Meeting Photo Challenges
Creative Image Processing
Nature & Outdoor
Creating Better Photographics
Night & Low Light Photography
Light & Exposure
Close-Up & Macro
Digital Black & White
Color & Design
Choosing & Using Lenses
Digital Photography Equipment
Photographing Beautiful Skies
You don’t have to wait for good weather to photograph an intriguing sky. In its many moods, the sky can be a wonderful, ever-changing photographic subject. You can take pictures of puffy white clouds, dramatically colorful sunrises or sunsets, an ominous storm front moving in, and possibly a rainbow after the storm clears. Shoot early or late in the day for the best light, as the midday sun will wash out colors.
Also, you don’t need a lot of expensive camera equipment to capture great photos of the sky; a simple point-and-shoot camera will do nicely. It’s best to scout out a location before you want to take pictures. A beautiful sky alone can be a great subject, but you might also want to look for an area with a center of interest, like a tree or mountains for the foreground.
Although sunrise occurs before many of us get up in the morning and sunsets take place during dinner time, it’s worth the extra effort to go out of your way to capture nature’s light shows. During these times, the sky can be very colorful, and is often streaked with warm hues of reds and oranges. When photographing a dramatic sunrise or sunset, try to include a simple, instantly recognizable foreground element in silhouette. This will add interest to your image of the sky, and can reveal something about your location. For example, palm trees silhouetted against a sunset on a beach will make a tropical statement. A couple holding hands on the beach spells romance.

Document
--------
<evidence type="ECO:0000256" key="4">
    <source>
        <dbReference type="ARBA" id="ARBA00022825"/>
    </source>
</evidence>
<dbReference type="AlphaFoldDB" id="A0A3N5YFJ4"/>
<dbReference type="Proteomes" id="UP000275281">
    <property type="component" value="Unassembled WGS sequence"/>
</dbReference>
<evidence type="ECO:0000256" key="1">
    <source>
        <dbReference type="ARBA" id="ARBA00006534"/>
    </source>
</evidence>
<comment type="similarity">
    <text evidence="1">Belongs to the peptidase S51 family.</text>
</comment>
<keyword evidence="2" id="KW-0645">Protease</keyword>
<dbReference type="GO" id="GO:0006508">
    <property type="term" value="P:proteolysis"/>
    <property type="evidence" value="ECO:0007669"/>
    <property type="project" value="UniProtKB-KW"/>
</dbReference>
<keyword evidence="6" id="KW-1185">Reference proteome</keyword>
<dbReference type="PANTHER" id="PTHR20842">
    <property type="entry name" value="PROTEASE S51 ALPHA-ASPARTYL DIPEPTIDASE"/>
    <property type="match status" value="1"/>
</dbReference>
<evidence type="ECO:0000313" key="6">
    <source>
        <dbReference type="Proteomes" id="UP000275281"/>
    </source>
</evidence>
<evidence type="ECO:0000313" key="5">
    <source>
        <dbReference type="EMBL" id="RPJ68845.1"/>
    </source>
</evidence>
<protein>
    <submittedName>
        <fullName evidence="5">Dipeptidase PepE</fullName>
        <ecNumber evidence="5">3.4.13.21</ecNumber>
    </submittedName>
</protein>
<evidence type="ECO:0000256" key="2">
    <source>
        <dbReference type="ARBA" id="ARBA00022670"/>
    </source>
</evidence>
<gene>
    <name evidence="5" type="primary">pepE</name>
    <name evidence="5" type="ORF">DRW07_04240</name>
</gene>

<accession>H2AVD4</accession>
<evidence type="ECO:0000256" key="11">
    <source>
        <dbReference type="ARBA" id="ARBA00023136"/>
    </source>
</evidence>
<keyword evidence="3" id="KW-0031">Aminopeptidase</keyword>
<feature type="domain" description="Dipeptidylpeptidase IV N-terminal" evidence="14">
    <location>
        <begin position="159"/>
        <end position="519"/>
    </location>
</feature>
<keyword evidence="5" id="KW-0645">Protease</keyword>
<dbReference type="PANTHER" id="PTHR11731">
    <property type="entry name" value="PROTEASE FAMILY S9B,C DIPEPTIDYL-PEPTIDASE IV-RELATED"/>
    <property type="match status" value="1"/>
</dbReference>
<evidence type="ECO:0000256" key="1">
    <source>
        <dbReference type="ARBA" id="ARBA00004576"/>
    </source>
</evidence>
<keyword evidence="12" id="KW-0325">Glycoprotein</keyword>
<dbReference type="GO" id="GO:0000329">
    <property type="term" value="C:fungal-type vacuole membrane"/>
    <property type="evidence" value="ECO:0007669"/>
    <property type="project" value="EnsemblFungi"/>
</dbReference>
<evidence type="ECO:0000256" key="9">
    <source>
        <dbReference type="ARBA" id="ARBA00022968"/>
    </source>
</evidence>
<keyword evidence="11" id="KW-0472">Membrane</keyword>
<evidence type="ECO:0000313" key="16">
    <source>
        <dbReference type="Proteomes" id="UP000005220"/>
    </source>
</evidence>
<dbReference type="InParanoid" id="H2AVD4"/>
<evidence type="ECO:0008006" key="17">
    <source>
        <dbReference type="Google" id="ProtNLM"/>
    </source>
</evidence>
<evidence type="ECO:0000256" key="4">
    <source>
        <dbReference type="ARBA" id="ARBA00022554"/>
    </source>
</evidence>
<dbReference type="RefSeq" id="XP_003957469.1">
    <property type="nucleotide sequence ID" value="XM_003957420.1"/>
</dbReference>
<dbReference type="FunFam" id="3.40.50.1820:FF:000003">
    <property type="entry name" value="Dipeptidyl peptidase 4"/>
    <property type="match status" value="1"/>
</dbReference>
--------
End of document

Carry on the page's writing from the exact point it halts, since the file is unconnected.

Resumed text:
You can include a setting (or rising)
sun in your pictures, but keep in mind that the sun never appears as large in
a photo as it does to our eyes. If your camera has a zoom lens, use a moderate
telephoto setting to make the sun larger in your pictures (likewise, use the
wide-angle setting to capture a broad expanse of sky). Before clicking the shutter,
aim your lens to a bright area of sky away from the sun. Your camera will get
a more accurate reading of the colors in the sky. You can recompose the picture
to include the sun if you want to. Whatever you do, don’t stare directly
into the sun, with or without your camera—this can cause eye damage.
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